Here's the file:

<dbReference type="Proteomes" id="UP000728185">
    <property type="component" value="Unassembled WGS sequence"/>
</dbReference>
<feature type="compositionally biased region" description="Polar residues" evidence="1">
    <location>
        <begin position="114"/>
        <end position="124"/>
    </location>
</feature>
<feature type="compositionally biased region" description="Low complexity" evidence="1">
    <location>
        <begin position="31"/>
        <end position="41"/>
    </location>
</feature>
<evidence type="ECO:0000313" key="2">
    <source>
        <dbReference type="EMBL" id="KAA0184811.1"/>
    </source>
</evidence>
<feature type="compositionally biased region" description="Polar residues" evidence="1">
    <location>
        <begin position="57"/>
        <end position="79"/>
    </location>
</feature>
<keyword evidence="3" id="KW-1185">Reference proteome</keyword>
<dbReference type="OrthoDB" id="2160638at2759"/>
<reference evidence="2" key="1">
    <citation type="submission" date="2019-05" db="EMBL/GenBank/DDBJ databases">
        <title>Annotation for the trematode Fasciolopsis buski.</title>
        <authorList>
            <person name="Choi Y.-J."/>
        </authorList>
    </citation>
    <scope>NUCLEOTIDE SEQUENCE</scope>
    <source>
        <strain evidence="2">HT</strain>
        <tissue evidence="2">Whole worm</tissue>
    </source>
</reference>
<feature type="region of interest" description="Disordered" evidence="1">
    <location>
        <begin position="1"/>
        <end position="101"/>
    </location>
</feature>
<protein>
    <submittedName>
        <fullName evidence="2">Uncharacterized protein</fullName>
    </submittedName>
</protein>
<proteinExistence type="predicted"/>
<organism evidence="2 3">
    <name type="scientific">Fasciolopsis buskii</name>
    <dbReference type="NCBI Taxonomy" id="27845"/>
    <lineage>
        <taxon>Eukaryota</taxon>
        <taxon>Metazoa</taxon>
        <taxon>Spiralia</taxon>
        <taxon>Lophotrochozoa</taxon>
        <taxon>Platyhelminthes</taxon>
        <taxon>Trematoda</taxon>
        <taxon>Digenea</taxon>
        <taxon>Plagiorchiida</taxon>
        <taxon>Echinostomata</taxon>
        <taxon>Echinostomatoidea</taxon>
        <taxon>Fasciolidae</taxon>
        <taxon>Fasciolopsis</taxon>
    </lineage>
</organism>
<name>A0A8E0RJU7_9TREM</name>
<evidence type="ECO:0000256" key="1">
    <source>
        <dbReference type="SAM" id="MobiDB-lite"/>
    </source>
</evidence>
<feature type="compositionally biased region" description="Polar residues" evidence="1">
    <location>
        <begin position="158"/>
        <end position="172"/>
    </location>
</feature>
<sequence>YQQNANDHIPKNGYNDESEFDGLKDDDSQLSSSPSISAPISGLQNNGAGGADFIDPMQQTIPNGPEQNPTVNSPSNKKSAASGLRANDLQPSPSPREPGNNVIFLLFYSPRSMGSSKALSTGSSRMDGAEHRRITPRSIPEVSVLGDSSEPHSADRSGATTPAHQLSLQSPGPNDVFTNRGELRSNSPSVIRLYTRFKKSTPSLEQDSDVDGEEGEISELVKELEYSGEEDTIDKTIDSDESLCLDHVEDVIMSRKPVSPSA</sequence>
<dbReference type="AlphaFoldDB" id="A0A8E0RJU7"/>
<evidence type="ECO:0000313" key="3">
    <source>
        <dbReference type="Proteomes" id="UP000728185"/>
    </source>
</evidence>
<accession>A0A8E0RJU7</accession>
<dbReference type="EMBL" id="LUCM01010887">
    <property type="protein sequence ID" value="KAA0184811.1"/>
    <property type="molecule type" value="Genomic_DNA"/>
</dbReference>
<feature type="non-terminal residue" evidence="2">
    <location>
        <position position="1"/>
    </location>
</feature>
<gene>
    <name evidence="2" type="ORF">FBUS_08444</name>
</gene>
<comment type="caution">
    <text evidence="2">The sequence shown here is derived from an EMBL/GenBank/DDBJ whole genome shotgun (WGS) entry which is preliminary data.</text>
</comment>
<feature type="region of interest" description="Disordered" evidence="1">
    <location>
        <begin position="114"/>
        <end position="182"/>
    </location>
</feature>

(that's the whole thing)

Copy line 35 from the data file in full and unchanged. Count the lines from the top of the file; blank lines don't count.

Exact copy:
    </citation>